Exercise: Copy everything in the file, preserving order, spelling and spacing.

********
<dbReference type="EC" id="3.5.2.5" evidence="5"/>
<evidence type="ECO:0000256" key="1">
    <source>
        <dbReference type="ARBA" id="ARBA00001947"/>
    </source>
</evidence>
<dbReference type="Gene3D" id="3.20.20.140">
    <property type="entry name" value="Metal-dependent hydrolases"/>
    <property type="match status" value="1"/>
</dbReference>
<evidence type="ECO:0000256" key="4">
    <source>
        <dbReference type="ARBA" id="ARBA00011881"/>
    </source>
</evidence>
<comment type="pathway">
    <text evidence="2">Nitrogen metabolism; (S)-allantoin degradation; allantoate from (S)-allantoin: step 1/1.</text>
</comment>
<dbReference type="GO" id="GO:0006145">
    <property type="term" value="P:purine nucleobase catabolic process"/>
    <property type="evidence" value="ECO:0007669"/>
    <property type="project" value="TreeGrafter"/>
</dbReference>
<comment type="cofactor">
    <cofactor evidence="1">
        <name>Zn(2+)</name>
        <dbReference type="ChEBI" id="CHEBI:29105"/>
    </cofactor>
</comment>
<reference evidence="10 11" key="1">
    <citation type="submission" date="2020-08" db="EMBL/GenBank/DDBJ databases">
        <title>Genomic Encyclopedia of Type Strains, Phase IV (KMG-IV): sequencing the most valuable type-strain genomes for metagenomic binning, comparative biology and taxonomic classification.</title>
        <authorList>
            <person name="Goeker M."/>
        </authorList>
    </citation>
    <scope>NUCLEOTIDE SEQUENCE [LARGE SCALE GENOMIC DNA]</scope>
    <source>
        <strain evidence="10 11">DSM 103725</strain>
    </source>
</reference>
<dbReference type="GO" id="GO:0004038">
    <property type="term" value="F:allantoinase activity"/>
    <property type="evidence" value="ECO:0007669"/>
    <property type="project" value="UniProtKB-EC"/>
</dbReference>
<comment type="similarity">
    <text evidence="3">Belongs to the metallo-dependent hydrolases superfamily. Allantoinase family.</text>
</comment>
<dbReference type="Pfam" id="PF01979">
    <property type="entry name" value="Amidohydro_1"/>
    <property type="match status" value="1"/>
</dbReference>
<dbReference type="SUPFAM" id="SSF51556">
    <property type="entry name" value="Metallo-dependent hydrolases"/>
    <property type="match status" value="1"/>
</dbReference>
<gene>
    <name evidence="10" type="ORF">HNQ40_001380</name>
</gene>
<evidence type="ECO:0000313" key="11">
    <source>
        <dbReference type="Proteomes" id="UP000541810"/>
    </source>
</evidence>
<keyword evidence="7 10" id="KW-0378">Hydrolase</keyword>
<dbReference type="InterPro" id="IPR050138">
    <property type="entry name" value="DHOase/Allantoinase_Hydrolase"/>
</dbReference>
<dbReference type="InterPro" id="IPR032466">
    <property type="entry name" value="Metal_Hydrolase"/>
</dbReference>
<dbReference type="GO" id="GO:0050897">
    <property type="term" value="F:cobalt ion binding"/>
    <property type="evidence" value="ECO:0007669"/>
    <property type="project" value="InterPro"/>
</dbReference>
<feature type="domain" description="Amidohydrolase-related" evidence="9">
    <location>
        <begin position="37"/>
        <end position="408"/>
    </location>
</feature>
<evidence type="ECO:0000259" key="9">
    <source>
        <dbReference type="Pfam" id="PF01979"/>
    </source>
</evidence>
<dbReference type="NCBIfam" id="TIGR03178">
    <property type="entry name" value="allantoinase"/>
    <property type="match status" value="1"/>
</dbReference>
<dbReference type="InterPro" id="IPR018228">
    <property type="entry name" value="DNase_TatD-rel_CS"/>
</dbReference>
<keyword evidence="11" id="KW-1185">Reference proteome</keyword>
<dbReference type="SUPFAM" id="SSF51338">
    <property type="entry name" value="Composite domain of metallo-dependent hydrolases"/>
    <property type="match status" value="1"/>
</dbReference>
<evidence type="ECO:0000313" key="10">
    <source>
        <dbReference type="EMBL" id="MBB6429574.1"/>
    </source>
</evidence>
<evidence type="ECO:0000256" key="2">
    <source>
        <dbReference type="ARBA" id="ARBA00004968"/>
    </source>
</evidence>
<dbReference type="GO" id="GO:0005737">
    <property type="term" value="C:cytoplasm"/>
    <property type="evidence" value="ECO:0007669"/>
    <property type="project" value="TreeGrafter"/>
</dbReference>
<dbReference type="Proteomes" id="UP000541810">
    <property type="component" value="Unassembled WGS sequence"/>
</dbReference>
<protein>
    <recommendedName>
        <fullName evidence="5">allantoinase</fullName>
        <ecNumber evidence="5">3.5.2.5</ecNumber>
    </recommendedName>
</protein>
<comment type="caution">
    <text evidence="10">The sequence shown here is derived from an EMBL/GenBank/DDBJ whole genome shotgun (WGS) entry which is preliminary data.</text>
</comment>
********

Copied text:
<dbReference type="EC" id="3.5.2.5" evidence="5"/>
<evidence type="ECO:0000256" key="1">
    <source>
        <dbReference type="ARBA" id="ARBA00001947"/>
    </source>
</evidence>
<dbReference type="Gene3D" id="3.20.20.140">
    <property type="entry name" value="Metal-dependent hydrolases"/>
    <property type="match status" value="1"/>
</dbReference>
<evidence type="ECO:0000256" key="4">
    <source>
        <dbReference type="ARBA" id="ARBA00011881"/>
    </source>
</evidence>
<comment type="pathway">
    <text evidence="2">Nitrogen metabolism; (S)-allantoin degradation; allantoate from (S)-allantoin: step 1/1.</text>
</comment>
<dbReference type="GO" id="GO:0006145">
    <property type="term" value="P:purine nucleobase catabolic process"/>
    <property type="evidence" value="ECO:0007669"/>
    <property type="project" value="TreeGrafter"/>
</dbReference>
<comment type="cofactor">
    <cofactor evidence="1">
        <name>Zn(2+)</name>
        <dbReference type="ChEBI" id="CHEBI:29105"/>
    </cofactor>
</comment>
<reference evidence="10 11" key="1">
    <citation type="submission" date="2020-08" db="EMBL/GenBank/DDBJ databases">
        <title>Genomic Encyclopedia of Type Strains, Phase IV (KMG-IV): sequencing the most valuable type-strain genomes for metagenomic binning, comparative biology and taxonomic classification.</title>
        <authorList>
            <person name="Goeker M."/>
        </authorList>
    </citation>
    <scope>NUCLEOTIDE SEQUENCE [LARGE SCALE GENOMIC DNA]</scope>
    <source>
        <strain evidence="10 11">DSM 103725</strain>
    </source>
</reference>
<dbReference type="GO" id="GO:0004038">
    <property type="term" value="F:allantoinase activity"/>
    <property type="evidence" value="ECO:0007669"/>
    <property type="project" value="UniProtKB-EC"/>
</dbReference>
<comment type="similarity">
    <text evidence="3">Belongs to the metallo-dependent hydrolases superfamily. Allantoinase family.</text>
</comment>
<dbReference type="Pfam" id="PF01979">
    <property type="entry name" value="Amidohydro_1"/>
    <property type="match status" value="1"/>
</dbReference>
<dbReference type="SUPFAM" id="SSF51556">
    <property type="entry name" value="Metallo-dependent hydrolases"/>
    <property type="match status" value="1"/>
</dbReference>
<gene>
    <name evidence="10" type="ORF">HNQ40_001380</name>
</gene>
<evidence type="ECO:0000313" key="11">
    <source>
        <dbReference type="Proteomes" id="UP000541810"/>
    </source>
</evidence>
<keyword evidence="7 10" id="KW-0378">Hydrolase</keyword>
<dbReference type="InterPro" id="IPR050138">
    <property type="entry name" value="DHOase/Allantoinase_Hydrolase"/>
</dbReference>
<dbReference type="InterPro" id="IPR032466">
    <property type="entry name" value="Metal_Hydrolase"/>
</dbReference>
<dbReference type="GO" id="GO:0050897">
    <property type="term" value="F:cobalt ion binding"/>
    <property type="evidence" value="ECO:0007669"/>
    <property type="project" value="InterPro"/>
</dbReference>
<feature type="domain" description="Amidohydrolase-related" evidence="9">
    <location>
        <begin position="37"/>
        <end position="408"/>
    </location>
</feature>
<evidence type="ECO:0000259" key="9">
    <source>
        <dbReference type="Pfam" id="PF01979"/>
    </source>
</evidence>
<dbReference type="NCBIfam" id="TIGR03178">
    <property type="entry name" value="allantoinase"/>
    <property type="match status" value="1"/>
</dbReference>
<dbReference type="InterPro" id="IPR018228">
    <property type="entry name" value="DNase_TatD-rel_CS"/>
</dbReference>
<keyword evidence="11" id="KW-1185">Reference proteome</keyword>
<dbReference type="SUPFAM" id="SSF51338">
    <property type="entry name" value="Composite domain of metallo-dependent hydrolases"/>
    <property type="match status" value="1"/>
</dbReference>
<evidence type="ECO:0000313" key="10">
    <source>
        <dbReference type="EMBL" id="MBB6429574.1"/>
    </source>
</evidence>
<evidence type="ECO:0000256" key="2">
    <source>
        <dbReference type="ARBA" id="ARBA00004968"/>
    </source>
</evidence>
<dbReference type="GO" id="GO:0005737">
    <property type="term" value="C:cytoplasm"/>
    <property type="evidence" value="ECO:0007669"/>
    <property type="project" value="TreeGrafter"/>
</dbReference>
<dbReference type="Proteomes" id="UP000541810">
    <property type="component" value="Unassembled WGS sequence"/>
</dbReference>
<protein>
    <recommendedName>
        <fullName evidence="5">allantoinase</fullName>
        <ecNumber evidence="5">3.5.2.5</ecNumber>
    </recommendedName>
</protein>
<comment type="caution">
    <text evidence="10">The sequence shown here is derived from an EMBL/GenBank/DDBJ whole genome shotgun (WGS) entry which is preliminary data.</text>
</comment>